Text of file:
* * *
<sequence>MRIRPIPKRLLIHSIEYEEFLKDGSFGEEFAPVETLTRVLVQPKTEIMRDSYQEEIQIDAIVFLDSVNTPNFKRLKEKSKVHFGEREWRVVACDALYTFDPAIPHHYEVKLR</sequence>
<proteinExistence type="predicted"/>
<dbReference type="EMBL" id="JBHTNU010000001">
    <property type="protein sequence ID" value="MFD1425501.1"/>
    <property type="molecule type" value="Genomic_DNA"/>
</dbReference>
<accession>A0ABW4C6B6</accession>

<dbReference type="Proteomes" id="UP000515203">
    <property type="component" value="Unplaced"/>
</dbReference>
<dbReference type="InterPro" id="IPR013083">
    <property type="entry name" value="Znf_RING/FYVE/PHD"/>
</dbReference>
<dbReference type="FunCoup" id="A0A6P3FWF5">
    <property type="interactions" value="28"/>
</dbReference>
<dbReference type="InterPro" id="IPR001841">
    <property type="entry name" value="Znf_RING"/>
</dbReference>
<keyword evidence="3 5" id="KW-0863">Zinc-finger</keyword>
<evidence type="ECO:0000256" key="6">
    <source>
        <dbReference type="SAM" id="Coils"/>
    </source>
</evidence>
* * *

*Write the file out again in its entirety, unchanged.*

<sequence>MRIRPIPKRLLIHSIEYEEFLKDGSFGEEFAPVETLTRVLVQPKTEIMRDSYQEEIQIDAIVFLDSVNTPNFKRLKEKSKVHFGEREWRVVACDALYTFDPAIPHHYEVKLR</sequence>
<proteinExistence type="predicted"/>
<dbReference type="EMBL" id="JBHTNU010000001">
    <property type="protein sequence ID" value="MFD1425501.1"/>
    <property type="molecule type" value="Genomic_DNA"/>
</dbReference>
<accession>A0ABW4C6B6</accession>

<dbReference type="Proteomes" id="UP000515203">
    <property type="component" value="Unplaced"/>
</dbReference>
<dbReference type="InterPro" id="IPR013083">
    <property type="entry name" value="Znf_RING/FYVE/PHD"/>
</dbReference>
<dbReference type="FunCoup" id="A0A6P3FWF5">
    <property type="interactions" value="28"/>
</dbReference>
<dbReference type="InterPro" id="IPR001841">
    <property type="entry name" value="Znf_RING"/>
</dbReference>
<keyword evidence="3 5" id="KW-0863">Zinc-finger</keyword>
<evidence type="ECO:0000256" key="6">
    <source>
        <dbReference type="SAM" id="Coils"/>
    </source>
</evidence>